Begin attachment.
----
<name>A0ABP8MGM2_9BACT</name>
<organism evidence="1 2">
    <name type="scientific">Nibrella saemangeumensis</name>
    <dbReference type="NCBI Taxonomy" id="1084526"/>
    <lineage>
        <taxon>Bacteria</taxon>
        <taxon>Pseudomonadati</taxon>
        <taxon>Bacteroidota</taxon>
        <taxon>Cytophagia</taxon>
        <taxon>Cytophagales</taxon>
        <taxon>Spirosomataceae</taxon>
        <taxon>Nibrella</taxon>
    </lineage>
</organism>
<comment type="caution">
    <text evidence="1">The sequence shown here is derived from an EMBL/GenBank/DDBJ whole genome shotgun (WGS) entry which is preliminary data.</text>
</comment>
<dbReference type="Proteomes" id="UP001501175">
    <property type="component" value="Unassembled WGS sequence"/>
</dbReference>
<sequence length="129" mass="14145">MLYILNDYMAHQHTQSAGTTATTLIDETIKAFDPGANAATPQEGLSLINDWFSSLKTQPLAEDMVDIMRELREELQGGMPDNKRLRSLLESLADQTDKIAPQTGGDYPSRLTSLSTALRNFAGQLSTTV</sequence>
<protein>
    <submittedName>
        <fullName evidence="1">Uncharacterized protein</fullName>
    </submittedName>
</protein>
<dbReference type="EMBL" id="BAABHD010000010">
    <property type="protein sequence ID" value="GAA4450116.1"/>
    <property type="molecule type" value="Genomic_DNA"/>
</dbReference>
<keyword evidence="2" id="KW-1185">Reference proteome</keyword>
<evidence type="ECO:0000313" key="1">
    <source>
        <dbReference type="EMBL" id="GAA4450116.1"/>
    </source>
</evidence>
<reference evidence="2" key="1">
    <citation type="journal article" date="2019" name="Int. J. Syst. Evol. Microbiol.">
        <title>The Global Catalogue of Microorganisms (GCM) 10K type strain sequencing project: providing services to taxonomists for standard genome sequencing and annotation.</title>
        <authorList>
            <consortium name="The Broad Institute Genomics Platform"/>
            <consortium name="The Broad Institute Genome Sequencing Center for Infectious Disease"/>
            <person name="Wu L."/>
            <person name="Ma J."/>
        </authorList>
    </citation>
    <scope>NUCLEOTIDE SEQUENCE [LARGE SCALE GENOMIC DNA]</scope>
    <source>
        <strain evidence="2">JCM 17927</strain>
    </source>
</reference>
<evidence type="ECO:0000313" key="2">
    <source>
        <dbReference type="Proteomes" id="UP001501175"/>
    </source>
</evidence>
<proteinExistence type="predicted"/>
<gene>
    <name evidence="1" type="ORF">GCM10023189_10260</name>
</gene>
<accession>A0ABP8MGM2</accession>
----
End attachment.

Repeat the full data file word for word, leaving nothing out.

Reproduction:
<name>A0ABP8MGM2_9BACT</name>
<organism evidence="1 2">
    <name type="scientific">Nibrella saemangeumensis</name>
    <dbReference type="NCBI Taxonomy" id="1084526"/>
    <lineage>
        <taxon>Bacteria</taxon>
        <taxon>Pseudomonadati</taxon>
        <taxon>Bacteroidota</taxon>
        <taxon>Cytophagia</taxon>
        <taxon>Cytophagales</taxon>
        <taxon>Spirosomataceae</taxon>
        <taxon>Nibrella</taxon>
    </lineage>
</organism>
<comment type="caution">
    <text evidence="1">The sequence shown here is derived from an EMBL/GenBank/DDBJ whole genome shotgun (WGS) entry which is preliminary data.</text>
</comment>
<dbReference type="Proteomes" id="UP001501175">
    <property type="component" value="Unassembled WGS sequence"/>
</dbReference>
<sequence length="129" mass="14145">MLYILNDYMAHQHTQSAGTTATTLIDETIKAFDPGANAATPQEGLSLINDWFSSLKTQPLAEDMVDIMRELREELQGGMPDNKRLRSLLESLADQTDKIAPQTGGDYPSRLTSLSTALRNFAGQLSTTV</sequence>
<protein>
    <submittedName>
        <fullName evidence="1">Uncharacterized protein</fullName>
    </submittedName>
</protein>
<dbReference type="EMBL" id="BAABHD010000010">
    <property type="protein sequence ID" value="GAA4450116.1"/>
    <property type="molecule type" value="Genomic_DNA"/>
</dbReference>
<keyword evidence="2" id="KW-1185">Reference proteome</keyword>
<evidence type="ECO:0000313" key="1">
    <source>
        <dbReference type="EMBL" id="GAA4450116.1"/>
    </source>
</evidence>
<reference evidence="2" key="1">
    <citation type="journal article" date="2019" name="Int. J. Syst. Evol. Microbiol.">
        <title>The Global Catalogue of Microorganisms (GCM) 10K type strain sequencing project: providing services to taxonomists for standard genome sequencing and annotation.</title>
        <authorList>
            <consortium name="The Broad Institute Genomics Platform"/>
            <consortium name="The Broad Institute Genome Sequencing Center for Infectious Disease"/>
            <person name="Wu L."/>
            <person name="Ma J."/>
        </authorList>
    </citation>
    <scope>NUCLEOTIDE SEQUENCE [LARGE SCALE GENOMIC DNA]</scope>
    <source>
        <strain evidence="2">JCM 17927</strain>
    </source>
</reference>
<evidence type="ECO:0000313" key="2">
    <source>
        <dbReference type="Proteomes" id="UP001501175"/>
    </source>
</evidence>
<proteinExistence type="predicted"/>
<gene>
    <name evidence="1" type="ORF">GCM10023189_10260</name>
</gene>
<accession>A0ABP8MGM2</accession>